Film Review: ‘Barbara’


From acclaimed German director Christian Petzold comes Barbara (2012), a taut, brooding and intelligent drama set behind the Berlin wall, in the rural provinces of Eastern Germany. When our titular protagonist (Nina Hoss), a doctor working in Berlin, applies to immigrate to the West, she finds herself banished to a small rural hospital. Despite finding herself under constant surveillance from the Stasi, she still manages to smuggle in western luxuries thanks to her boyfriend, Jorg (Mark Waschke), who’s also quietly planning her escape.

At work, Barbara’s cold, severe demeanour means that others regard her as arriving with an attitude fuelled by ‘big city’ arrogance – she’s even described by one colleague as “sulky”. However, her exemplary bedside manner soon wins them over, especially Andre (Ronald Zehrfeld), Barbara’s new supervisor. Nevertheless, Andre’s affable persona soon evokes suspicion in Barbara. Is he here to help her integrate into her new job, or to report back on her?

Barbara provides a refreshingly naturalistic exploration of East Germany in the 1980s. Using the bright and serene rural backdrop of this remote town, Petzold presents us with a socialist Germany more aligned to the ideas of Ostalgie than the conventional western interpretation of the oppressive shadow cast by the Iron curtain. However, behind this simplistic pastoral veneer there’s an organically evolving atmosphere of Soviet oppression and paranoia. From the same blue car that stalks Barbara, to the cell like appearance of her lifeless, allocated apartment, the film slowly reveals the subtle geographical restrictions of the era.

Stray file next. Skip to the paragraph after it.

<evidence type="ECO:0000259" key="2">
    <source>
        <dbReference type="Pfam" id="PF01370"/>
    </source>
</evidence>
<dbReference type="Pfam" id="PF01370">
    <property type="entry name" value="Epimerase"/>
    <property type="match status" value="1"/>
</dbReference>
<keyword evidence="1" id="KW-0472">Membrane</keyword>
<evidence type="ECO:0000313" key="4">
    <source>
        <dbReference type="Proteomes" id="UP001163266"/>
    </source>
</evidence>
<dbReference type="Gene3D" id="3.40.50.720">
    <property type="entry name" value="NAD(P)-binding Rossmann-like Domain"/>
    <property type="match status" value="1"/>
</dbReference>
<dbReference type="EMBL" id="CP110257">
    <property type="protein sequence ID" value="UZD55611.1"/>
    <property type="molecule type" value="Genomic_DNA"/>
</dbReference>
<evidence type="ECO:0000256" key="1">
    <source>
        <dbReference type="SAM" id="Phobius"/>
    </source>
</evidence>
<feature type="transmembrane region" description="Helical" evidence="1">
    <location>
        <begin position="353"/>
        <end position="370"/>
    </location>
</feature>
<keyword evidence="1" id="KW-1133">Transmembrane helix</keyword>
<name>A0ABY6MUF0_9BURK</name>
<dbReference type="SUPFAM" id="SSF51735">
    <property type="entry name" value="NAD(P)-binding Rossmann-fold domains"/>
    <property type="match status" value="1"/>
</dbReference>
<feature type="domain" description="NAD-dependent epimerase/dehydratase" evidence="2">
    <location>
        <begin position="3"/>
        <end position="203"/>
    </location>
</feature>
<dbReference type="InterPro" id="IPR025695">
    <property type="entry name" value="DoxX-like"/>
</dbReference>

Hoss carries the film with an outstanding performance, evoking a range of emotions through the impenetrable façade she uses to mask her despondency with her current predicament. Sincerely revealing unforced affection and sympathy, despite her outwardly comatose presence, Hoss does remarkably well with such limited resources. However, the most fascinating element of Barbara is how Petzold slowly shifts his protagonist’s change in attitude via the Hippocratic oath. Her political resistance is overshadowed by her duty to care – creating a fascinating character study out of this sombre portrait of the East/West German divide.

Comparisons with 2008 Oscar winner The Lives of Others are understandable, if not a little insulting to Petzold’s simmering drama, with this nuanced and subtly compelling examination of 1980s Germany an utterly unique perspective on this much publicised period of European history. Barbara is a gripping and extremely compelling example of new German cinema at its very best.

Patrick Gamble